- Chinese sausage: also known as "lap cheong" in Cantonese; which is dried, cured pork sausage flavoured with rose wine, sugar, rice wine, and soy sauce. It has a sweet and salty flavour and you can find it easily in Asian supermarkets.
- bean sprouts: are also known as mung bean sprouts and add a little refreshing crunch and lightness to the dish.
- chives: give the dish a pop of colour and also add a little onion-y flavour.
Is it the same as Hong Kong style?
No. Hong Kong-style char kway teow is different than Southeast Asian/Malaysian-style char kway teow and includes:
- rice noodles
- BBQ pork (char siu)
- bean sprouts
- curry powder
The major difference is that HK-style char kway teow utilizes char siu roasted BBQ pork in place of the seafood/fish tofu, and is more yellow in colour due to the addition of curry powder.
Tips & tricks
Here are some of my tips to make Char kway teow a little less intimidating:
- soak your noodles beforehand (at least 30 minutes) if using dried rice noodles
- cut all the ingredients and set them aside first
- heat up your wok to its highest setting
- work fast, and in small batches
The process goes by very quickly since we're dealing with high temperatures which if not careful, can burn your noodles. However, a little charring is perfect.
How to make it at home
Char kway teow exhibits a smoky "wok hei" aroma that is difficult to achieve at home.
However, you can use a wok heated at a high temperature and work quickly to get you similar results.
If you don't have a wok, a large pan will suffice. Just make it in smaller batches.
First, soak the dried rice noodles in a large pot with warm water (if using dried rice noodles) for about 20-30 minutes.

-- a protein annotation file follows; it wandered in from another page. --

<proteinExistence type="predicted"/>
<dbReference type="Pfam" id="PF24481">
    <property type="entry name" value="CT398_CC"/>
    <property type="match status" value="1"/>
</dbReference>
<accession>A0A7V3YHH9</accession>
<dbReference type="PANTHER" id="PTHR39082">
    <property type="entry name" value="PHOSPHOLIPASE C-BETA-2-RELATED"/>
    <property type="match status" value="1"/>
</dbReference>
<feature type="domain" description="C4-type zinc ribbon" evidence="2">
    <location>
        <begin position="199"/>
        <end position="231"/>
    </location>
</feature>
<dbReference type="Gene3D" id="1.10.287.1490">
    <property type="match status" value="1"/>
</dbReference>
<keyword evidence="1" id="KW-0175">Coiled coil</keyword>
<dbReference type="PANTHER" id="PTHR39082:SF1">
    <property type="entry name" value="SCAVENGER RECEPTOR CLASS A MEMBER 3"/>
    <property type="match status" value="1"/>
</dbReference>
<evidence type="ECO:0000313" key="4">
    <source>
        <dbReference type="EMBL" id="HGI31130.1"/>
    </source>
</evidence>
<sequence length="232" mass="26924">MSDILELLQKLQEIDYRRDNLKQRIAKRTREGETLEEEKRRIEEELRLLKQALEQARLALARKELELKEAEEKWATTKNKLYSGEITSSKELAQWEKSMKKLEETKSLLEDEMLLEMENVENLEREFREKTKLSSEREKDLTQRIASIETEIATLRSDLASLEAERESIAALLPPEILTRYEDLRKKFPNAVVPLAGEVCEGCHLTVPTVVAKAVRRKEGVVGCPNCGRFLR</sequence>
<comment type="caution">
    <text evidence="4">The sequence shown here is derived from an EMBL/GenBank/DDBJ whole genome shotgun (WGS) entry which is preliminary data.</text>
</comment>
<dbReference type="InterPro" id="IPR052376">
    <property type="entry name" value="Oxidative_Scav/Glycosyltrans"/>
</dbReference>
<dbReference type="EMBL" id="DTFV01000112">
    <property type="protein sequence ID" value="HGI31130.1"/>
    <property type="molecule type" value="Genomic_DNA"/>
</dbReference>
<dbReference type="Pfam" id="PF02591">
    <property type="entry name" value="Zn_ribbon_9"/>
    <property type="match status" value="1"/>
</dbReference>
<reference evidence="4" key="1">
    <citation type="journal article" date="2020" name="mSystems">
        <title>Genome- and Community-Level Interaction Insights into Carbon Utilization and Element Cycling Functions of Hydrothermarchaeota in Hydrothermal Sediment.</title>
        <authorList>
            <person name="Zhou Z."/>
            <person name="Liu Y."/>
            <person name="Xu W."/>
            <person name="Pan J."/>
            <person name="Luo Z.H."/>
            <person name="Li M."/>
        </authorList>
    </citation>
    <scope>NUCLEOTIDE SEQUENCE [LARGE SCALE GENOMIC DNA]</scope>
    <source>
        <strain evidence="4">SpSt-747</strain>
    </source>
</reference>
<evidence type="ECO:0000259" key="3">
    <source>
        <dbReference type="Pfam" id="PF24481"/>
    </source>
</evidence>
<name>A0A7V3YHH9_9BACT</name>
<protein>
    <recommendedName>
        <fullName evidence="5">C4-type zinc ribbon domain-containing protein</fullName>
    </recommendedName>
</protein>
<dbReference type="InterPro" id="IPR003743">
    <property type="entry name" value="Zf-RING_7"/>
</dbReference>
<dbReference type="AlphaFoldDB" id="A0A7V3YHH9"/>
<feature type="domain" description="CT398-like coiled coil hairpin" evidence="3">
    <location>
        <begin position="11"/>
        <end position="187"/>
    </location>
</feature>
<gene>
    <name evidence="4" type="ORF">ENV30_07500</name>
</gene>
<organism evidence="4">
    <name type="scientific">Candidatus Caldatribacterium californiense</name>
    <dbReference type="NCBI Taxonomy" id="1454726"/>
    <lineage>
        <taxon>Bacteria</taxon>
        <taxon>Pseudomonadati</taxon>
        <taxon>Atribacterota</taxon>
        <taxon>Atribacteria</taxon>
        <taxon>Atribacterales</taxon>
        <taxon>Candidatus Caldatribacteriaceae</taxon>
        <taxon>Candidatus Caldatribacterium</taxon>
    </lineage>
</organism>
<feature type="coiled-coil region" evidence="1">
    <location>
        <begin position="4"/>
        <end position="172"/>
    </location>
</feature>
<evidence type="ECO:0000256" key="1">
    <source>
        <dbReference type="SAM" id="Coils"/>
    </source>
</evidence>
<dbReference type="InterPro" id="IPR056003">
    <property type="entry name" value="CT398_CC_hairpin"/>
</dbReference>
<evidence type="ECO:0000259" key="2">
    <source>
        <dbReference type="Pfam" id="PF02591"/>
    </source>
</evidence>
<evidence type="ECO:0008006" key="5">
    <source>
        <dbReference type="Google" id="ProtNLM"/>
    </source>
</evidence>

While the noodles soak, prepare the ingredients.
Cut the fish tofu/fish cake, and Chinese sausage into strips.
In a bowl, whisk the eggs together.
Wash and drain the bean sprouts and chives. Cut the chives into long 2" pieces.
Make the sauce by combining 1 tablespoon light soy, 3 tablespoon dark soy, 1 ½ tablespoon sugar and 1 tablespoon oyster sauce in a bowl.
Have all the ingredients ready. (Remember to work in batches and work quickly).
Drain the rice noodles.
Heat up a large wok over high heat.
Add about 1 tablespoon of oil to the wok and add in belacan (if using), and stir fry for 30 seconds.
Next, add in the Chinese sausage. Sauté until the Chinese sausage releases some oil, and then add fish tofu/cake, and prawns/shrimp.
Add a handful of rice noodles to the wok, and toss everything together.
Push the noodles aside and add 1 tablespoon of oil to the centre of the wok.
Pour in half the beaten egg and let it set for about 30 seconds before scrambling it, incorporating the noodles with the egg.